Clinical evidence
A new study from Australia called SMILES, published in BMC Medicine, demonstrates that putting adults with “major depressive disorder” on a Mediterranean-style diet can ease their symptoms. And the benefits are on top of what you can expect from medication and/or psychotherapy alone. After just three months, remission of major depression was observed in one-third of study participants who followed this diet, while only 8 per cent of people who were given regular social support instead (also known to be helpful for depression) managed to recover.
Healthy, balanced plant-based diets may provide benefits by targeting multiple mechanisms, including brain plasticity, gut microbiota, inflammation and oxidative stress pathways, so psychiatrists are now beginning to include nutrition in their treatments.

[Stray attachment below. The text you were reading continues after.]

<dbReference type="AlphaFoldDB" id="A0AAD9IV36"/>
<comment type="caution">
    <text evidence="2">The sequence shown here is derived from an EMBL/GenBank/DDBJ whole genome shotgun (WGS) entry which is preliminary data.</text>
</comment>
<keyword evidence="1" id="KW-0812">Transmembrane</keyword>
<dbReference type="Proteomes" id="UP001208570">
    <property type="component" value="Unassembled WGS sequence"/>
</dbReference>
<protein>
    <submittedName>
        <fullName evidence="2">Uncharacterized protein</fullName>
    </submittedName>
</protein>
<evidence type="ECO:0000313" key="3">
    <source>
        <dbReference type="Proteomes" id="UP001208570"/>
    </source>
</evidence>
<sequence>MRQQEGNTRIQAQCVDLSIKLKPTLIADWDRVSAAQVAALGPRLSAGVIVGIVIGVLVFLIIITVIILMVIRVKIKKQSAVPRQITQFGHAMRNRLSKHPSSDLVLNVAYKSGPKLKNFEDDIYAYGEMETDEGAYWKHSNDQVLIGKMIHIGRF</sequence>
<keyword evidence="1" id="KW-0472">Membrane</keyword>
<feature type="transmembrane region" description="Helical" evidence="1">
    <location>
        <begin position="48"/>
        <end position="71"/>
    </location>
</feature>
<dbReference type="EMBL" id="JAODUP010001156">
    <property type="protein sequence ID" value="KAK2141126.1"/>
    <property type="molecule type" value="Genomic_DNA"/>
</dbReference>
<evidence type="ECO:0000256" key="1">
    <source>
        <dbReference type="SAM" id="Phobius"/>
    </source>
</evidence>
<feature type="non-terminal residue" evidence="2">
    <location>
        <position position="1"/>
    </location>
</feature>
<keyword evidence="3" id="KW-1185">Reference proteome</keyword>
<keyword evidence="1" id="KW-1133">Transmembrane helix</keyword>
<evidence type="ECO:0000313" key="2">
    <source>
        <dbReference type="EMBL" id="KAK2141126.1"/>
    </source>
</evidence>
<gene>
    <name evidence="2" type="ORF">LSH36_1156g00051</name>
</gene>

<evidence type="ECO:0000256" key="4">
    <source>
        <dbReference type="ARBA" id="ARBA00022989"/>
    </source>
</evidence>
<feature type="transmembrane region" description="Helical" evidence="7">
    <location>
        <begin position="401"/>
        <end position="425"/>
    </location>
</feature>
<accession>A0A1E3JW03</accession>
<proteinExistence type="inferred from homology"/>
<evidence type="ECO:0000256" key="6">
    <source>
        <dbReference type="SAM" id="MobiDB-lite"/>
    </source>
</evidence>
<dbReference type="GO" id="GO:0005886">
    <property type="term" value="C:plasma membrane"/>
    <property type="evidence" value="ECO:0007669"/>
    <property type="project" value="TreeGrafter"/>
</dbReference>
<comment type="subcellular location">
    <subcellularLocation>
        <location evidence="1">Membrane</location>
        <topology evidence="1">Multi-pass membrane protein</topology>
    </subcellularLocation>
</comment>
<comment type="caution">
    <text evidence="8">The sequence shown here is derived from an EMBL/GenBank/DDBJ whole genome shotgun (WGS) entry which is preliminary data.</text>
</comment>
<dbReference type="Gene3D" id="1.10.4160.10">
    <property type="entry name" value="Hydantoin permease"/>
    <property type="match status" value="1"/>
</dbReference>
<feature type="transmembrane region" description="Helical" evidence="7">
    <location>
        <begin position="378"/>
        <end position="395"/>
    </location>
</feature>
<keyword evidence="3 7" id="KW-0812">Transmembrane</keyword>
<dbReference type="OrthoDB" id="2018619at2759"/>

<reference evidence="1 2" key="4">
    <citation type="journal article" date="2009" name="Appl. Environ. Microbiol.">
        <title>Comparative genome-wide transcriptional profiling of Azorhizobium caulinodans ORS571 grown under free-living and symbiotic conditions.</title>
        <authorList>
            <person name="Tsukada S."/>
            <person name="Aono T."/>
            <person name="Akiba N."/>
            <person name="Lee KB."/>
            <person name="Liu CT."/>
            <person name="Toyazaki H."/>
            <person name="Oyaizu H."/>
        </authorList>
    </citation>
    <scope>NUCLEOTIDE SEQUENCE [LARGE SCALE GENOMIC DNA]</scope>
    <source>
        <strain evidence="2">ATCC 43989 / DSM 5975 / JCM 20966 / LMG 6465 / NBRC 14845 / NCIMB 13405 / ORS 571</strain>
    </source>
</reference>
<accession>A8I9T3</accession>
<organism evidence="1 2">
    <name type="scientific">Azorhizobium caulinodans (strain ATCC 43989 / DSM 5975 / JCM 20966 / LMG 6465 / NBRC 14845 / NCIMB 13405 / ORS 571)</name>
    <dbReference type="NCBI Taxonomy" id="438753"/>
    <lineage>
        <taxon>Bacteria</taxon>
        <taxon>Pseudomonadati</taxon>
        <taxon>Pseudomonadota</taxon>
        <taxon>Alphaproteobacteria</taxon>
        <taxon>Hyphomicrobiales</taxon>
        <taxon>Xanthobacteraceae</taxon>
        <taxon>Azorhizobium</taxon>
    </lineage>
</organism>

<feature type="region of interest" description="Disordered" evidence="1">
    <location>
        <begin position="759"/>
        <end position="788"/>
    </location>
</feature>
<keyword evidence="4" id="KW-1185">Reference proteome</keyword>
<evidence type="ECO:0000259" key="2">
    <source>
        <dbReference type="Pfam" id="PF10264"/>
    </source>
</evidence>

In the real world
Although many versions of healthy diets exist, evidence from observing population groups suggests that people with a high intake of unproces­sed plant foods have a reduced risk of depression. But those with diets including highly processed foods and sugary products are at increased risk.
For example, a review of multiple studies of adults has shown that sticking to a Mediterranean-style diet is linked with a 30 per cent reduced risk of depression, whereas regularly eating foods high in saturated fat and refined carbohydrates is associated with poorer mental health in adults, adolescents and children alike.

Tips for a “happy diet”
– Imitate “traditional” dietary patterns, such as the Mediterranean, Norwegian or Japanese diet
– Eat more fruit, vegetables, legumes, wholegrain products and nuts/seeds
– Include foods rich in omega-3 (think walnuts, flaxseeds and/or fish)
– Swap unhealthy choices with minimally refined nutritious foods
– Avoid fast foods, confectionery, processed snacks and refined bakery goods.

-By Sue Radd

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